Once upon a time, I was a staunch Clapton disciple, getting hooked on his interpretations of blues standards through The Yardbirds or The Bluesbreakers, and being amazed about the expansive musicality of his solo discography. I marveled over Cream, wondered how Blind Faith stopped with only one album under their belt, and came to know dozens of talented musicians through the Bramlett couple. (If I dug deep enough, I’m sure some of the Cowboy band members would show up in the credits of one or two Delaney & Friends records.) Above it all though, Layla stood tall to me, as perhaps the best blues rock album ever made delivered by the best collaboration in rock history. I might not consider myself a Clapton disciple today, but I’ll still extol the greatness of Layla to anyone who will listen. With all this known, the music of Cowboy was obviously familiar to me, though not because of “Please Be With Me,” a gentle song tucked away in the back-half of 5’ll Getcha Ten that Clapton also covered for his second (and rightful debut) solo record, 461 Ocean Boulevard. I admit I was a little embarrassed to not remember that song, but when looking at the tracklisting from 461, I could see exactly why — it’s sandwiched between two of my absolute favorite tracks on the record, the straight-forward blues swagger “I Can’t Hold Out” and the emotively swirling “Let It Grow.” I remember “Please Be With Me” in this context, but more as a cooldown period between two top-notch tracks, and unfortunately not for its own individual merits, which are actually quite remarkable away from 461‘s sequencing. So if not this to tie in my Clapton love, where does the familiarity come in? Well, we go back to the monolith that is Layla, a record that also featured Duane Allman who guested on 5’11 Getcha Ten. But it’s not Duane’s contributions here that solidify the familiarity I feel — or even Clapton for that matter. It’s musician Bobby Whitlock and his tender album closing composition “Thorn Tree In The Garden,” a song that sublimely follows the lush outro of the album’s legendary title track. “Thorn Tree” is a lovely song, one that’s also designed as a cooldown for the blistering record, but in closing the record instead of popping up in the middle like “Please Be With Me,” its impact doesn’t get washed away by other songs or moments, instead letting your cathartic high come down gently as the music winds to a close. 5’ll Getcha Ten is complimentary in this regard, a perfect record to follow-up on Whitlock’s ballad, as well as other softer elements from Layla like Jim Gordon’s iconic piano work on the title track and the titular melody from Clapton’s serene “I Am Yours.” I know I’ve spent more time here talking about Layla and Clapton than 5’ll Getcha Ten, but just know that in my language, to positively compare something to a personally defining record is one of the highest honors I could give. For reference sake, not only is this album a solid bedrock of my top 10 albums list, but it’s also the only album I have hanging in my house – in my dining room above my vinyl player and speakers. Layla is sacred to me, and in a way, 5’ll Getcha Ten feels the same, being able to beautifully expand upon Layla’s tender sentiments in an angelic and intimate manner. There’s not many albums I actively seek out after listening to a top 10 record of mine, but rest assured that next time I want to worship at the altar of Layla, I’ll be armed with Cowboy so I can explore its closing sentiments with better clarity, and find just as much inventive musicianship, though ones that excite and inspire on an exquisitely subtle layer as opposed to the brash guitar battles of Slowhand and Skydog.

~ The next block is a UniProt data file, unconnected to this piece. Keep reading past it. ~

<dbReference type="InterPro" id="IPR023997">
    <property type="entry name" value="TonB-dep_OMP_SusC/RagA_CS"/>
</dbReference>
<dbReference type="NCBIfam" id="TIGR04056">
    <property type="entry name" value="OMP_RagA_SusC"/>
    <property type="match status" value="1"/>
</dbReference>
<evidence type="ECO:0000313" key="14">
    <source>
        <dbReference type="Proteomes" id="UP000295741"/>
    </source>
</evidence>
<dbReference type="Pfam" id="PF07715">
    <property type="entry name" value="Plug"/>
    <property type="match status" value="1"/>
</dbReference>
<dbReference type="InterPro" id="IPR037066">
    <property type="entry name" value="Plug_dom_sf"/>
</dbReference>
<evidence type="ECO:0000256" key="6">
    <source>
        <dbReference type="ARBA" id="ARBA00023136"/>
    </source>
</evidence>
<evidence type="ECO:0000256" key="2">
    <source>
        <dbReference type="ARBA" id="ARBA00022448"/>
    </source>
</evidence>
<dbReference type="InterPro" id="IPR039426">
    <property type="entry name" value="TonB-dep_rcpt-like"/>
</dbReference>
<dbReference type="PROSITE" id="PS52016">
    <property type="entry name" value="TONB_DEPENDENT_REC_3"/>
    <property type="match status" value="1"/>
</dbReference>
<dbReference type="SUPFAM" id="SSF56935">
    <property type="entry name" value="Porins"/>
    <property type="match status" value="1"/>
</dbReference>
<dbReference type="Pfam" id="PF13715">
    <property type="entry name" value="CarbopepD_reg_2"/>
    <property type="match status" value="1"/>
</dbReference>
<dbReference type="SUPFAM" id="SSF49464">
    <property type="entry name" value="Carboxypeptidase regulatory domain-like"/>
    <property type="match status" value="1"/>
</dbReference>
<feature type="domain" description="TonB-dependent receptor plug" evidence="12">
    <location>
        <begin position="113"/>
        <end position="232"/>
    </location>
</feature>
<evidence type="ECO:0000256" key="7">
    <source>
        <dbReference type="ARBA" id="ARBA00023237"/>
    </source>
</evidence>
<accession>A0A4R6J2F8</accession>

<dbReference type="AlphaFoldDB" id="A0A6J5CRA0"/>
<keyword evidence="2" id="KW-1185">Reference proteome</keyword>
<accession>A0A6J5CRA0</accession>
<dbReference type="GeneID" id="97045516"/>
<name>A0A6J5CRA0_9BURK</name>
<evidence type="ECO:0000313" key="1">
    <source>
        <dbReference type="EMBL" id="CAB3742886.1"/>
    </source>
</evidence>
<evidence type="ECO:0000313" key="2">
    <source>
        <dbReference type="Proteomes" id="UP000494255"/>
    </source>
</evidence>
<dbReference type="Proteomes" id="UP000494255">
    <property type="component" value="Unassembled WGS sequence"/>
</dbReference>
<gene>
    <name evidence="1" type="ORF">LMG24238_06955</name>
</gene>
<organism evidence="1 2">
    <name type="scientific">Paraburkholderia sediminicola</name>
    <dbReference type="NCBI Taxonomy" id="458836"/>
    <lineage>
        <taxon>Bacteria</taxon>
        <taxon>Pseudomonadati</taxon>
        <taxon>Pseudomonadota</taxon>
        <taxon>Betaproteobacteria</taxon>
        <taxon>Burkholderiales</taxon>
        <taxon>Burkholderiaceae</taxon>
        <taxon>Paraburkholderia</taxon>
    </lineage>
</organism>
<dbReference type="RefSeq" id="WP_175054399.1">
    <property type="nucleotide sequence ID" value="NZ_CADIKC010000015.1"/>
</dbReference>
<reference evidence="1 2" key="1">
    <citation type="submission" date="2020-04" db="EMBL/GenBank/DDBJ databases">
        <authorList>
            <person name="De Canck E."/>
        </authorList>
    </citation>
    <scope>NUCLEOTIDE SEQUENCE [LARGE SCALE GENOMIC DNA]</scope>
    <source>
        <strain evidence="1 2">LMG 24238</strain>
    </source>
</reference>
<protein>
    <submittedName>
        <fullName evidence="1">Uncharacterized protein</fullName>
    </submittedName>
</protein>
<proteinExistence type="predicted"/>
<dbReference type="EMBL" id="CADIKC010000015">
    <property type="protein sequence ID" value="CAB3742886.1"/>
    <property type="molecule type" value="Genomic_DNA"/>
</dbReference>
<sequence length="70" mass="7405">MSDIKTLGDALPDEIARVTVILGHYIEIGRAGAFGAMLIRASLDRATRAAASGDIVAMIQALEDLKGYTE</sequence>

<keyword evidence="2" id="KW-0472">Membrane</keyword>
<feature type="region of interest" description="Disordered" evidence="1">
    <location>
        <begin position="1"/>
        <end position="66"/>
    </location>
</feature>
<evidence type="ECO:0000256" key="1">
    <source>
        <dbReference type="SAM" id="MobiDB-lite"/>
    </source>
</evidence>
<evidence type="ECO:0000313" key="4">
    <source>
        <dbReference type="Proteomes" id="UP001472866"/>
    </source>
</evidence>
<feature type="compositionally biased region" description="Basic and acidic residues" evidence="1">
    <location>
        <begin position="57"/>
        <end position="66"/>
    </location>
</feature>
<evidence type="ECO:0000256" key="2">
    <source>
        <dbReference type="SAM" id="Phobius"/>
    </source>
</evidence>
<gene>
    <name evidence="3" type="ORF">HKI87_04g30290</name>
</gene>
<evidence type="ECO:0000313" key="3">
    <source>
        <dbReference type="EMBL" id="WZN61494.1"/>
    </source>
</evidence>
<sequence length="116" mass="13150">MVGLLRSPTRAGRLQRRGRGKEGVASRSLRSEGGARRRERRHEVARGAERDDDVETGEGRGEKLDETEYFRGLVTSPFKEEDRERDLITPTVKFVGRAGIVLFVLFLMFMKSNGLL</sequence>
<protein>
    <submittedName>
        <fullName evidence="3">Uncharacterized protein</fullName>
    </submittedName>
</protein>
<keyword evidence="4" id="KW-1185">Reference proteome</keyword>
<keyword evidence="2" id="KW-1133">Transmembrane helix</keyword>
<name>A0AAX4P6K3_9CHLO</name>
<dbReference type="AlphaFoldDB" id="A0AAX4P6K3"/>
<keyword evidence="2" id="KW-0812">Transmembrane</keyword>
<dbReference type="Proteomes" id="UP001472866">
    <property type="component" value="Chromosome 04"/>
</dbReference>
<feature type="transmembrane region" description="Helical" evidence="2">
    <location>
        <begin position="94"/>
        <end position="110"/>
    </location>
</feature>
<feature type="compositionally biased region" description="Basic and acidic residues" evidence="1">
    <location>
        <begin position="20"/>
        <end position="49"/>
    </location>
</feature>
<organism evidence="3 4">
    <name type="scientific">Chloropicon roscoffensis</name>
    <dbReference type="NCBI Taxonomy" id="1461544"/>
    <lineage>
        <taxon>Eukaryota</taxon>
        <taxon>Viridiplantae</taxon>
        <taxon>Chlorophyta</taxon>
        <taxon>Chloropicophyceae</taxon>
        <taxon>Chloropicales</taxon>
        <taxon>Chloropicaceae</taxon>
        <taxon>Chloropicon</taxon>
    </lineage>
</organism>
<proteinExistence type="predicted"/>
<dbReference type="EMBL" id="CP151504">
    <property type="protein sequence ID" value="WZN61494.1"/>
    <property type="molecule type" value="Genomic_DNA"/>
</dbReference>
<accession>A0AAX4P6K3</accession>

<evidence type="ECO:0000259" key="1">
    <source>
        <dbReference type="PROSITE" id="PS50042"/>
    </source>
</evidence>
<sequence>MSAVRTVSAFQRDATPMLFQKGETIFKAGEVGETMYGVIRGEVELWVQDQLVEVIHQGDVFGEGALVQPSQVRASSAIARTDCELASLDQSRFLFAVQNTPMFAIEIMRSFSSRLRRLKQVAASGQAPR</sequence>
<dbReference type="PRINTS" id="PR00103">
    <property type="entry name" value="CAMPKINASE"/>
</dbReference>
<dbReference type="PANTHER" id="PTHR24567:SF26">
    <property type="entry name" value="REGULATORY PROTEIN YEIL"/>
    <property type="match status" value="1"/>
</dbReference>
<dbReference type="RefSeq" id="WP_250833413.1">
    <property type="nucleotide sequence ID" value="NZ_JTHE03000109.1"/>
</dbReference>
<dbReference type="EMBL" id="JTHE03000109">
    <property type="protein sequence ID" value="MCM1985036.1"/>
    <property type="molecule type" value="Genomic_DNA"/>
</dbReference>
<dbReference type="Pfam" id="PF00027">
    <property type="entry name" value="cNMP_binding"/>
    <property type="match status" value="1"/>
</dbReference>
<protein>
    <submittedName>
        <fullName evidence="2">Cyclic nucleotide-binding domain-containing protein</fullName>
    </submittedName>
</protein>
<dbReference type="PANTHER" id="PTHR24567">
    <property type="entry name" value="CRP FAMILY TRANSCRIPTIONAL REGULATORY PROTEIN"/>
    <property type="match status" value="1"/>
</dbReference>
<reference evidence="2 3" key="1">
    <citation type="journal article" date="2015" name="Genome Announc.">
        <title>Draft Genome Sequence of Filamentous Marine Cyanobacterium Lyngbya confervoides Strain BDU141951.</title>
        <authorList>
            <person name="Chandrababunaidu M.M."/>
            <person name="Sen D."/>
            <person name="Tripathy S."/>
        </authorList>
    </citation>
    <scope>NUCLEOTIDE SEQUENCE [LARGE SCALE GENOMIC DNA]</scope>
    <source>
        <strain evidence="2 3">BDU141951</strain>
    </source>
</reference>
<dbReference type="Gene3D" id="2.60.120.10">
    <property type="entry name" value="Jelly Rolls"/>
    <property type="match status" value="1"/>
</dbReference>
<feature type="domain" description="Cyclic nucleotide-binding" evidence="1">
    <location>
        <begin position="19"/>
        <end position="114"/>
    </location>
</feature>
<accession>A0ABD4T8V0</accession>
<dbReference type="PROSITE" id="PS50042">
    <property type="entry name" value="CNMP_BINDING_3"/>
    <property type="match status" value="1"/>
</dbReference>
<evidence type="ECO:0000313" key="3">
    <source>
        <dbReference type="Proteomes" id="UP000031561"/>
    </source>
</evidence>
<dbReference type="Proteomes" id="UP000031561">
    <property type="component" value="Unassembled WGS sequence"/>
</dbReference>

Wilt All Rosy by Sayde Price
Chosen By SJ Lebowski